Tag Archives: Russia Today

This Christmas, remember the hidden casualties of the Coalition years

Suffering: If fibromyalgia displayed visible signs, this is how a sufferer would look. Imagine how such a person would feel - physically and emotionally - if they were left alone this Christmas. Too much trouble for family; no fair-weather friends left; and a government that won't even investigate if they were found dead after the holidays.

Agony: If fibromyalgia displayed visible signs, this is how a sufferer would look. Imagine how such a person would feel – physically and emotionally – if they were left alone this Christmas. Too much trouble for family; no fair-weather friends left; and a government that won’t even investigate if they were found dead after the holidays.

Today I had a long chat with a Russia Today reporter, thanks to a recommendation from John McArdle of Black Triangle. It seems a foreign-owned news corporation is more interested in the plight of the UK’s most vulnerable than our home-grown media or – worse – our government.

She was asking about Vox Political‘s Freedom of Information requests, seeking information from the Department for Work and Pensions on the number of people who have died while going through the now-tortuous process of claiming Employment and Support Allowance (ESA), which includes the now-infamous work capability assessment (WCA).

As part of the dialogue she told me the government’s current line is that publicising the figures would not be instructive as they do not provide information on the causes of death and many of the deceased may have died because of their medical conditions, rather than due to government harassment or stress brought on by the assessment regime. This is, of course, nonsense.

The government cannot say that people in the Work-Related Activity Group have died because of their medical conditions without admitting that they should never have been put in that group in the first place. The WRAG is for people who are getting better, and who are expected to be healthy enough to seek employment within a year. If they die instead, then the work capability assessor (working for Atos, Maximus or whoever else) clearly missed an important point, or they, possibly together with the DWP decision-maker, disregarded it because regulations handed down from Conservative Party ministers told them to do so.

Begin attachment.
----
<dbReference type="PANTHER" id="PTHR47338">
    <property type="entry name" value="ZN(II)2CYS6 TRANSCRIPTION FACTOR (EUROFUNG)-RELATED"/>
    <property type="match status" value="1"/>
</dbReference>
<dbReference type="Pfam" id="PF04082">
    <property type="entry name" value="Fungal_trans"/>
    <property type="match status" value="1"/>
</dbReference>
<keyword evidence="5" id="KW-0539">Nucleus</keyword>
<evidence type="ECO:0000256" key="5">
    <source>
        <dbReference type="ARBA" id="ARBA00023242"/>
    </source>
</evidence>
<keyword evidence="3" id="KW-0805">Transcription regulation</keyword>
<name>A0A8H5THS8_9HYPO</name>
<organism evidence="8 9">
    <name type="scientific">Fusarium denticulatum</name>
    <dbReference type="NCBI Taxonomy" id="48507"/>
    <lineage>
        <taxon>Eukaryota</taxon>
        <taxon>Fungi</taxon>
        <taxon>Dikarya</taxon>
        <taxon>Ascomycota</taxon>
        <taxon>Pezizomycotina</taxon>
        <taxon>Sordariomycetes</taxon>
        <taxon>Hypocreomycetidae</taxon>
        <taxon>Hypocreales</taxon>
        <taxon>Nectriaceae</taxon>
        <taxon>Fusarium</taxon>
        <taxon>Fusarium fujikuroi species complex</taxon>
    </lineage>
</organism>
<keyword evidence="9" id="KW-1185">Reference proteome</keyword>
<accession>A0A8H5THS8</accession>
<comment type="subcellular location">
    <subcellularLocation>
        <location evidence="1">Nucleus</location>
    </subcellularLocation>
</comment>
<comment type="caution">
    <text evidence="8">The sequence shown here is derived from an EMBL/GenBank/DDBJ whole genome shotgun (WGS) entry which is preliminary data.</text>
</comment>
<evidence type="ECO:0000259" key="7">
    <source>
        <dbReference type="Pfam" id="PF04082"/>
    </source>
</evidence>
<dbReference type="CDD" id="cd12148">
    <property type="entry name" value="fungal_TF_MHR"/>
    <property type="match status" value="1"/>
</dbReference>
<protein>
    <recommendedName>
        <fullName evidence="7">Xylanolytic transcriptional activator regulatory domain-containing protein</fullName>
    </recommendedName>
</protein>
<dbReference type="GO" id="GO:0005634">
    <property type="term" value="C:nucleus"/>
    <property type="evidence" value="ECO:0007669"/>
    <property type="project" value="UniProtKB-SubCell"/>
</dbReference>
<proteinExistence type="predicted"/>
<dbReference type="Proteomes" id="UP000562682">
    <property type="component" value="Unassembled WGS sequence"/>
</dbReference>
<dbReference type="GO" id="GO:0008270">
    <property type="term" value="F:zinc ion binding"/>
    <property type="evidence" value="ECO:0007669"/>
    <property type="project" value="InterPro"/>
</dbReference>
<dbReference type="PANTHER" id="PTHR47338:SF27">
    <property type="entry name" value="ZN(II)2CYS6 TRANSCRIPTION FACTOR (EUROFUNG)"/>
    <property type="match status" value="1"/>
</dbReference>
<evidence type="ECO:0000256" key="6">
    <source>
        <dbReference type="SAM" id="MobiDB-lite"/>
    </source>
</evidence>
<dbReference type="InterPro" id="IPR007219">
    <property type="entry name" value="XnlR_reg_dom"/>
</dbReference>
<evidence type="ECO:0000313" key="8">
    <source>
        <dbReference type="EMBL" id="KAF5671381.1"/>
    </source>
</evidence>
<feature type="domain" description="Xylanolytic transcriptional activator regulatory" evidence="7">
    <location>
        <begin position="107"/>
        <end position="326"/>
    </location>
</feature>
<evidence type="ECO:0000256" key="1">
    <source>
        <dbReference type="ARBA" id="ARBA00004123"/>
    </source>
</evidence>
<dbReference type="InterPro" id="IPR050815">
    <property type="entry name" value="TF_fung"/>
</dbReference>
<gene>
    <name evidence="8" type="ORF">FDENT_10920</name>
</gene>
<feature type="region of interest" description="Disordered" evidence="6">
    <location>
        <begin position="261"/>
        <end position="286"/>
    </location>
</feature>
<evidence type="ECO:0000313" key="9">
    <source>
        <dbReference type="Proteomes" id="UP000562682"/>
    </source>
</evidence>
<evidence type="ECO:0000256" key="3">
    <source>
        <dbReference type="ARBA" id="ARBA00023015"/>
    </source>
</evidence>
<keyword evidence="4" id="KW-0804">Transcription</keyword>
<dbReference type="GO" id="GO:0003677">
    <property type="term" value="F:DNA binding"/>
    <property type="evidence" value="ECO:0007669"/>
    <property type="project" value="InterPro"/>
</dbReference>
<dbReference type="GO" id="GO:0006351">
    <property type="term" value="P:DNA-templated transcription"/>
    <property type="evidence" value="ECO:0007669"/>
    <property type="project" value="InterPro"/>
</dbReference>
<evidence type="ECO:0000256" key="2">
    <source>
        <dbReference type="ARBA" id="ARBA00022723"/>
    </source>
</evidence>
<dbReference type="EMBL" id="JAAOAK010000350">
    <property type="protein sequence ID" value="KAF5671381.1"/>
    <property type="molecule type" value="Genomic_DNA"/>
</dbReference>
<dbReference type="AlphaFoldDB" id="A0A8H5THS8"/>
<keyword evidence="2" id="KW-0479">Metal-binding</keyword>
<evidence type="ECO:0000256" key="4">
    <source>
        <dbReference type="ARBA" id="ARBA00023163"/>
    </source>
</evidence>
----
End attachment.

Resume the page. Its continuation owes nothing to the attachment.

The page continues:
It is not quite as easy to accuse the government over people in the Support Group, because these have been judged to be in need of the maximum amount of help allowed by the law, due to the severity of their medical conditions. They are more likely to pass away. However, if fatality statistics had been published regularly and properly, it would have been possible to see whether the number of Support Group fatalities was increasing disproportionately; if it was, it follows that ministers should order an investigation into the causes of death. It does not follow that they only died because they had a medical condition. Was it worsened by the stress caused by the DWP’s regime of irregular re-assessments? What about the financial insecurity caused by benefit uprating caps? What about the personal insecurity caused by cuts in care services? With the figures hushed up, it is easy to ignore any such trends. Nobody knows about it, so why make a fuss? When politicians are in government, they have a vested interest in publicising only the information that makes them look good.